Assimilation Policies, And Land Displacement

753 WordsApr 5, 20174 Pages
Colonization has forced considerable changes upon Aboriginal peoples through aggressive assimilation policies, and land displacement, where the Europeans encroached and brutally confiscated Indigenous land resulting in tragic health disparities, including the abuse of alcohol. The aim of settler colonialism was to cast out the original inhabitants from their land, eradicate their rich culture and traditions, and ultimately dispose of First Nations and Aboriginal people in order to claim the land for themselves (Doty-Sweetnam &Morrisette, 2016). It is believed that current difficulties and challenges faced by Indigenous populations are rooted in the oppressive principles of the Indian Act and other government policies (Van der Woerd et al.,…show more content…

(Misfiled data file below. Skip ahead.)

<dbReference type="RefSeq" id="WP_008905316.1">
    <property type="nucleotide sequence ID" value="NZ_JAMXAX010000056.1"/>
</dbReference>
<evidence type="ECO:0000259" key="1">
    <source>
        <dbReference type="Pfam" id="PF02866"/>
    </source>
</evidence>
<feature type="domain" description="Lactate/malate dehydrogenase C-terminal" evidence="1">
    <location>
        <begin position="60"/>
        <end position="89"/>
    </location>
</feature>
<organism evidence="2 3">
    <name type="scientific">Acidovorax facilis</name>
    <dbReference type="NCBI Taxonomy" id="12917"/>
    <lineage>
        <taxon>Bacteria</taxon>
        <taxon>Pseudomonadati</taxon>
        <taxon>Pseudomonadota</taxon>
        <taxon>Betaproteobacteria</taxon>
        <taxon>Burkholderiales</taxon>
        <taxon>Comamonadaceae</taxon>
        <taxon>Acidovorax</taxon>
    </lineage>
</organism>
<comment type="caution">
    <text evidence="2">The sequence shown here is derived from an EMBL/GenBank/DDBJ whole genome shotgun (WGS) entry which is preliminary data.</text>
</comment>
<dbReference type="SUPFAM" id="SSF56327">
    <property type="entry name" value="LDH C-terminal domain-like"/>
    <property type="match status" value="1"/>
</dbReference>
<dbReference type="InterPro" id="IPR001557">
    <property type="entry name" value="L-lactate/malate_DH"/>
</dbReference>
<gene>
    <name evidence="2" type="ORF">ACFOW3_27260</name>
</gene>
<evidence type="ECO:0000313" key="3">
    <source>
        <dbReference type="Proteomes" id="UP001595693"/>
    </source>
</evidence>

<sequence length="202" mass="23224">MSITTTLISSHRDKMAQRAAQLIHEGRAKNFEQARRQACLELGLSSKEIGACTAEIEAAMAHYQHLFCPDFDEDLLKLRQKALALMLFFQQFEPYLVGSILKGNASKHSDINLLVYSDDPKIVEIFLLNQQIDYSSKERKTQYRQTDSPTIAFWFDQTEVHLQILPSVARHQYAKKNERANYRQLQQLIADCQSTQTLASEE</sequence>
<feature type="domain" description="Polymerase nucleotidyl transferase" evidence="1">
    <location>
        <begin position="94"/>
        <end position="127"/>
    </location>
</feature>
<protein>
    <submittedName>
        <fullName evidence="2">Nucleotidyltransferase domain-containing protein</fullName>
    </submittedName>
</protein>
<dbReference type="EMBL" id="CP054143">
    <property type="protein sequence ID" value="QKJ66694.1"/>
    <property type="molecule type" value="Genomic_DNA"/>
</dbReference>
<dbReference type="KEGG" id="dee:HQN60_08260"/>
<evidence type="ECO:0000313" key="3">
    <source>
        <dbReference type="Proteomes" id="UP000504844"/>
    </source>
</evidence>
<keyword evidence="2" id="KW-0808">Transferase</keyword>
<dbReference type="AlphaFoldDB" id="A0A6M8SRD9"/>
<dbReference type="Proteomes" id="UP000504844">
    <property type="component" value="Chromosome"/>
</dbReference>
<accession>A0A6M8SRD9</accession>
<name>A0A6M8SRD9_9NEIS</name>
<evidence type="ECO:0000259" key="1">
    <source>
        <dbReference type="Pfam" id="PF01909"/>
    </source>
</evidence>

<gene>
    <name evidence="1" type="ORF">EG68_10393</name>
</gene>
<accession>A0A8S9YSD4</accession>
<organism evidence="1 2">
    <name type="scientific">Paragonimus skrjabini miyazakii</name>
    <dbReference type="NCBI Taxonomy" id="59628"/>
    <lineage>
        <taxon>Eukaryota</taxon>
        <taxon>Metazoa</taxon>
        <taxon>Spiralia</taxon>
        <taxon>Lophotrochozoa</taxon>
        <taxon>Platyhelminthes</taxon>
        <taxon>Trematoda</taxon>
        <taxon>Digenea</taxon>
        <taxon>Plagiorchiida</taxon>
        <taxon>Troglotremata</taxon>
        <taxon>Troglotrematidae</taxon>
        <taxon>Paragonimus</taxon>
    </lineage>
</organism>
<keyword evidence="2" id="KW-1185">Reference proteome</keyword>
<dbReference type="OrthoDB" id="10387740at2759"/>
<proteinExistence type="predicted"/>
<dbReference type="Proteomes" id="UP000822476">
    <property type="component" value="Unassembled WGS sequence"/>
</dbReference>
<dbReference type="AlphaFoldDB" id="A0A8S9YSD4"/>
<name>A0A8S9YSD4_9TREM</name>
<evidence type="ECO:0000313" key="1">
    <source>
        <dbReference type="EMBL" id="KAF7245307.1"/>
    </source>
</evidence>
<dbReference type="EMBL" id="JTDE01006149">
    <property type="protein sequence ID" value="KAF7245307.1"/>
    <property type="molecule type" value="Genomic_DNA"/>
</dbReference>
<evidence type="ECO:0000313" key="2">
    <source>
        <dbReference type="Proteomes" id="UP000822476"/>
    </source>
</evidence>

Another important part of the history to understand is that First Nations people were first exposed to alcohol during the fur trade in Canada, by explorers, fur traders, and merchants, which (white, European) historians recorded as the breakdown of Aboriginal social norms and marriages, as well as a time of increased sexual assaults and food deprivation. Thus, the colonizers passed a law as part of the Indian Act in 1850 prohibiting the sale of intoxicating liquor to First Nations people (Mushquash et al., 2014; Van der Woerd et al., 2010). Reportedly, this prohibition did not prevent the intake of liquor, but instead changed how substances were used, as First Nations people could not drink in public or even in their homes, they would drink in alleys or bushes and drink quickly to avoid arrest (Van der Woerd et al., 2010). This is only one of numerous examples of the colonizers placing restrictions and limitations upon Aboriginal peoples, in an attempt to control and dominate them. As stated by Firestone and colleagues (2015): “in Canada, cycles of family disruption, abuse, colonization, dislocation from traditional lands and outlawing of spiritual practices among Aboriginal peoples have led to many health and social inequities” (p. 375). For those individuals growing up in a household
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